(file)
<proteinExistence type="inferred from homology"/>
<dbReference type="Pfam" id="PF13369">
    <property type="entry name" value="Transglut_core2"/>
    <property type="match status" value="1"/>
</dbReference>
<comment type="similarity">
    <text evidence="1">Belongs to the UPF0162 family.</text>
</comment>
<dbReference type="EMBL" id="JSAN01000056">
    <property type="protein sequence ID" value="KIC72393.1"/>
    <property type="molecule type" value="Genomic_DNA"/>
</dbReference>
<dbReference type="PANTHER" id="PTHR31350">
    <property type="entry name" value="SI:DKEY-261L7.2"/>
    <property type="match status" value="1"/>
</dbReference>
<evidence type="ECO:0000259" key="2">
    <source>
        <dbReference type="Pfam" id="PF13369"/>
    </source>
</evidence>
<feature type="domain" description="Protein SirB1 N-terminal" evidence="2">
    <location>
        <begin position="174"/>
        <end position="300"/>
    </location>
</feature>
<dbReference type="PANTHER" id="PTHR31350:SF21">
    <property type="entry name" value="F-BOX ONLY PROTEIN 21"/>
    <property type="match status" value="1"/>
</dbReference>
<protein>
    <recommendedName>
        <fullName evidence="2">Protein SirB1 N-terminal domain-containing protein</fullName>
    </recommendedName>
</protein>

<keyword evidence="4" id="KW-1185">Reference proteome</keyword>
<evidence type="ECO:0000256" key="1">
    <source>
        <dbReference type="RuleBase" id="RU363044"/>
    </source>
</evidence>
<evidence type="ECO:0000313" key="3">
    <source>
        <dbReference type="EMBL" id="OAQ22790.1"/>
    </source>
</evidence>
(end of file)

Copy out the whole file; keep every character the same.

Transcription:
<proteinExistence type="inferred from homology"/>
<dbReference type="Pfam" id="PF13369">
    <property type="entry name" value="Transglut_core2"/>
    <property type="match status" value="1"/>
</dbReference>
<comment type="similarity">
    <text evidence="1">Belongs to the UPF0162 family.</text>
</comment>
<dbReference type="EMBL" id="JSAN01000056">
    <property type="protein sequence ID" value="KIC72393.1"/>
    <property type="molecule type" value="Genomic_DNA"/>
</dbReference>
<dbReference type="PANTHER" id="PTHR31350">
    <property type="entry name" value="SI:DKEY-261L7.2"/>
    <property type="match status" value="1"/>
</dbReference>
<evidence type="ECO:0000259" key="2">
    <source>
        <dbReference type="Pfam" id="PF13369"/>
    </source>
</evidence>
<feature type="domain" description="Protein SirB1 N-terminal" evidence="2">
    <location>
        <begin position="174"/>
        <end position="300"/>
    </location>
</feature>
<dbReference type="PANTHER" id="PTHR31350:SF21">
    <property type="entry name" value="F-BOX ONLY PROTEIN 21"/>
    <property type="match status" value="1"/>
</dbReference>
<protein>
    <recommendedName>
        <fullName evidence="2">Protein SirB1 N-terminal domain-containing protein</fullName>
    </recommendedName>
</protein>

<keyword evidence="4" id="KW-1185">Reference proteome</keyword>
<evidence type="ECO:0000256" key="1">
    <source>
        <dbReference type="RuleBase" id="RU363044"/>
    </source>
</evidence>
<evidence type="ECO:0000313" key="3">
    <source>
        <dbReference type="EMBL" id="OAQ22790.1"/>
    </source>
</evidence>